Andy held the drowned deer in place with his boathook, while I lowered the rope noose into the water and slipped it under its hindlegs and up round its chest. It was easy to haul out; a muntjac buck, the size of a large dog. I laid it on the edge of the canal, its head lowered over the cill. Water pooled from its coat and dribbled from its mouth, pink-tinged.
"It was thrashing about at the side of the boat, about six o'clock," said Andy. "Look at those fangs! I didn't want to get too close to it, you never know what it might do."
It would still have been pitch dark at six, and it must have been hard for him to think of anything helpful to do. Sad, but so it goes. It was now half past eight, and the deer was very dead, but only very recently so. There were two good reasons to pull the body out. One is that a dead deer becomes a deerberg, which nobody likes floating by or, worse, wedging itself by your boat and stinking, as happened to me a couple of years back. The other is that it is potentially good eating.
"Is Jim about?" I looked up to where Jim's big sailing boat is moored.
"He went off down to Avoncliff a while ago"
Jim had been around to my boat earlier on, while it was still dark, and had a coffee. He's run out of gas again and I make good coffee. He'd been delivering firewood in his dinghy yesterday, and left the dinghy down by the aqueduct. He'd gone to fetch it back and scout for fallen timber. I tried his mobile.
"Jim? We've just pulled a muntjac out of the canal. Any use to you?"
"Maybe James could stick it in his freezer. I'll be along soon."
We laid the deer on the grass verge of the towpath, and I went back to fixing the brakes on my bike. Presently came the creaking of oars and Jim's little dinghy appeared. He wasn't entirely happy about the deer. "People get the wrong idea," he said. I know what he means. This stretch of the canal is very popular with folk walking their dogs or strolling down to the Cross Guns at Avoncliff, and to some of them, we boaters and our decidedly lived-in boats are unsightly and perhaps threatening. I do try not to be judgemental myself, and of course often fail; it can be funny overhearing the very wrong-headed things that Respectable Folk say about us as they teeter round the muddy puddles in their unsuitable footwear.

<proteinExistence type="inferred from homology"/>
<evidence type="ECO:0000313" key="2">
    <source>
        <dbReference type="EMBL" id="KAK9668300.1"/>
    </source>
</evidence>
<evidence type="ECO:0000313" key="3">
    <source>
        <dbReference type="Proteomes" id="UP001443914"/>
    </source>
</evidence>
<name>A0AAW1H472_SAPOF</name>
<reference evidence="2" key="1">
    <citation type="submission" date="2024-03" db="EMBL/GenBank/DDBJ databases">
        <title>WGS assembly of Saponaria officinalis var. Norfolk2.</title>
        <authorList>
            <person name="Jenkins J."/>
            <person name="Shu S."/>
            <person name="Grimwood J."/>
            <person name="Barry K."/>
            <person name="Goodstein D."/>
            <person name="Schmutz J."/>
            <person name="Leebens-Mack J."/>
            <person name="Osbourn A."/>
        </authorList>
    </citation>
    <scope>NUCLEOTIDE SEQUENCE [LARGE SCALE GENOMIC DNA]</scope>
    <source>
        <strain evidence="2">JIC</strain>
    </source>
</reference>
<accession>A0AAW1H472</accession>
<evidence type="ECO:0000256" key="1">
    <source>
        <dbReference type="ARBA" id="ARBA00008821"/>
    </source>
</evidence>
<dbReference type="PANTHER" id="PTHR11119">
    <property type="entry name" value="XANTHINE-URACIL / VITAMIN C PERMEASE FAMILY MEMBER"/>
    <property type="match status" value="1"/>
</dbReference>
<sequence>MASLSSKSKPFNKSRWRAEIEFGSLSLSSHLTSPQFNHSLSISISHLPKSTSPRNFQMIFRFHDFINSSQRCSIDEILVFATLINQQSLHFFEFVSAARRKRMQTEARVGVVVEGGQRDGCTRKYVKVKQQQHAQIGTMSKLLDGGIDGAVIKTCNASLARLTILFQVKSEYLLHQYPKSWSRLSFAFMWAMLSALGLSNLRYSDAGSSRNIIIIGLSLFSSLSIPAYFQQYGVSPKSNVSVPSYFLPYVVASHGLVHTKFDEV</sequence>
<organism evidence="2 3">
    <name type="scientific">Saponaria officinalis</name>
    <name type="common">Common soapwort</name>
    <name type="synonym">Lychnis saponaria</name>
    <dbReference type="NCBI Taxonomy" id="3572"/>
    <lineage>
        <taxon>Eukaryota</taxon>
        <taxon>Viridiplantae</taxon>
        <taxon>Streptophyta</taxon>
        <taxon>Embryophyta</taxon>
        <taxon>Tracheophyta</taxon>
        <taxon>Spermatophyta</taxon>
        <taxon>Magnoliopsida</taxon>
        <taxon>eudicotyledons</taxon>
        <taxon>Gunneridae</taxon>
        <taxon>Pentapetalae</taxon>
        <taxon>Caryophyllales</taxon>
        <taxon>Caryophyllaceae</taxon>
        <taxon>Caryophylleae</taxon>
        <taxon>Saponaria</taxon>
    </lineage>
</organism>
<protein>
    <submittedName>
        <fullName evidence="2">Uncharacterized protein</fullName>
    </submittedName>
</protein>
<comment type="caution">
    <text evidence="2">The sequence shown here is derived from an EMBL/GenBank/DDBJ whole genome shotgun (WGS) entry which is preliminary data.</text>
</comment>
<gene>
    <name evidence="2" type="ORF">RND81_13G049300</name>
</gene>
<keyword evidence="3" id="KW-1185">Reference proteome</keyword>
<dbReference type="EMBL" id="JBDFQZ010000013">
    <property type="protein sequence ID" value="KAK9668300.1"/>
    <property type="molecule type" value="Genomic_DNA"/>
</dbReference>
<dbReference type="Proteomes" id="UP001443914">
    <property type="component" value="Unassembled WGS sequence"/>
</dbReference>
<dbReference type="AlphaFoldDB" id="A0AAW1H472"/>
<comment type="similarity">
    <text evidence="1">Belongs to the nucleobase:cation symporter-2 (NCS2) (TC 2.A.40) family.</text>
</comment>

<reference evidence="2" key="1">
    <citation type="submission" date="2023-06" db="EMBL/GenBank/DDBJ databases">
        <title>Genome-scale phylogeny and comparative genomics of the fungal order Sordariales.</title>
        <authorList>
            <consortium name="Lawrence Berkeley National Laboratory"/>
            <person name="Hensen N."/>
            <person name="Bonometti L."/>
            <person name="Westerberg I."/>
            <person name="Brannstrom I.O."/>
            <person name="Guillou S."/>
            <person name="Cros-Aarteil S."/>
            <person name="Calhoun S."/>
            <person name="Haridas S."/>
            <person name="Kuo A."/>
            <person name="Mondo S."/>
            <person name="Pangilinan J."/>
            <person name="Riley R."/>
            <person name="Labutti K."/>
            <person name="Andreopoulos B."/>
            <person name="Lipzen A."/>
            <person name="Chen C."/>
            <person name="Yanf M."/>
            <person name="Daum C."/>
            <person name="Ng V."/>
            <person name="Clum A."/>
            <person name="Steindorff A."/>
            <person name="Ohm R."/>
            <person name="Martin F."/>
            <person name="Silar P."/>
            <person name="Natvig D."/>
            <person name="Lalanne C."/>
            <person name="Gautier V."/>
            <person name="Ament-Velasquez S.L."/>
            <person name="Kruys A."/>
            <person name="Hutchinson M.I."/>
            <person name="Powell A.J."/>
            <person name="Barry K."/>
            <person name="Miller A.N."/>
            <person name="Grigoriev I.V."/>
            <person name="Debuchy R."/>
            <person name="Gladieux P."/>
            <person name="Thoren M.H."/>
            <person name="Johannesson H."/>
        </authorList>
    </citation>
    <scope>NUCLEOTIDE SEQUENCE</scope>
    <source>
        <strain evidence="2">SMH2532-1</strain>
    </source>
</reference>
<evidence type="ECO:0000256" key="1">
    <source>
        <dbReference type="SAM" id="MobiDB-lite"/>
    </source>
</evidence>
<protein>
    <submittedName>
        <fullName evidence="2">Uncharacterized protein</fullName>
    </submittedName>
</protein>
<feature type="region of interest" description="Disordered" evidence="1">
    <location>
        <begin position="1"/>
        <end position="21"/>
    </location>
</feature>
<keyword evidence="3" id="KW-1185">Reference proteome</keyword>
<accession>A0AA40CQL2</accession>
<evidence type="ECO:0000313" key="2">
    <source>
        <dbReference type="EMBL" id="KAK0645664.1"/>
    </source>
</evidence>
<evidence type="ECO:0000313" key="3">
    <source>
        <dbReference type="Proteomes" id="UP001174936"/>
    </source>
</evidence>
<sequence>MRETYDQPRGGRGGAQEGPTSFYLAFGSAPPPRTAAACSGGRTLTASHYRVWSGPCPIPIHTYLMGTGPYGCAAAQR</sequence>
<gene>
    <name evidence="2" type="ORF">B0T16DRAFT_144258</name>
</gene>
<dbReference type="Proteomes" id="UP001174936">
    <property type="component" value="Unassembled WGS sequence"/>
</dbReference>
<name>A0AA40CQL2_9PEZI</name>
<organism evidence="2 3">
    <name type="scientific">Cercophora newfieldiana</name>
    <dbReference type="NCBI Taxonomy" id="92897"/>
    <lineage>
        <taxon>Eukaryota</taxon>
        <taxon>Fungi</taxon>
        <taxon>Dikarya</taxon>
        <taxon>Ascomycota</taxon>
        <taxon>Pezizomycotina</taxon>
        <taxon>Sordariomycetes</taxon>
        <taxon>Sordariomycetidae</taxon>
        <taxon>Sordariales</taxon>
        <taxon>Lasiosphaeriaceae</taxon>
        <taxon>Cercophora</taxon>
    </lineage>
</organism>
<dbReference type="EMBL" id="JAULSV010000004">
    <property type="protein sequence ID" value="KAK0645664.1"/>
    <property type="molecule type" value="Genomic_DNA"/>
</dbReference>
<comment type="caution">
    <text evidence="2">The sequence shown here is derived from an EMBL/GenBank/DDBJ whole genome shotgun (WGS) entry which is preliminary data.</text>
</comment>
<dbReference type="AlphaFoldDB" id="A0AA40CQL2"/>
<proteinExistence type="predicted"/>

Jim bound the hindlegs and threw the rope over a convenient branch; we hauled the deer up to a convenient height, and tied it off. Then Jim ran the knife down the belly, and pulled out the guts with a crowbar. The stomach split, and a mass of cud oozed out, looking remarkably like pesto. The organs were vivid and shiny, and I felt a bit sick. Jim wasn't too happy either. "I'm sorry, mate" he told the deer as he scooped. "I blooming hate this," he told me. "James is much better at this stuff."
James is an arch-Freegan, and he and Jim are regular scourers of skips outside supermarkets; one is a particular favourite because the staff put the edibles on top to make it easier for them to forage. Sometimes the haul is so big that already fairly-ripe sausages get too high even for them before they've finished them. But there was no sign of James. He's not an early riser.
The horrid business was done, and I got my stirrup pump and we sluiced the body cavity. Then Jim fetched a spade and scooped the guts and numbles down the slope, and tied a sack around the carcass so that it wasn't so obviously a deer hanging in a tree. But with the head sticking out at the bottom, it wasn't entirely successful, as the startled remarks I heard through the day demonstrated. The entrails were a sure hit with passing dogs, though; you could see them being suddenly galvanised by the enticing stink, and dashing off down the bank, utterly oblivious to the useless calls of their owners.
Sadly, nobody asked me about the deer. I had my answer ready-made; "Oh yes, it's our midwinter offering to Cernunnos."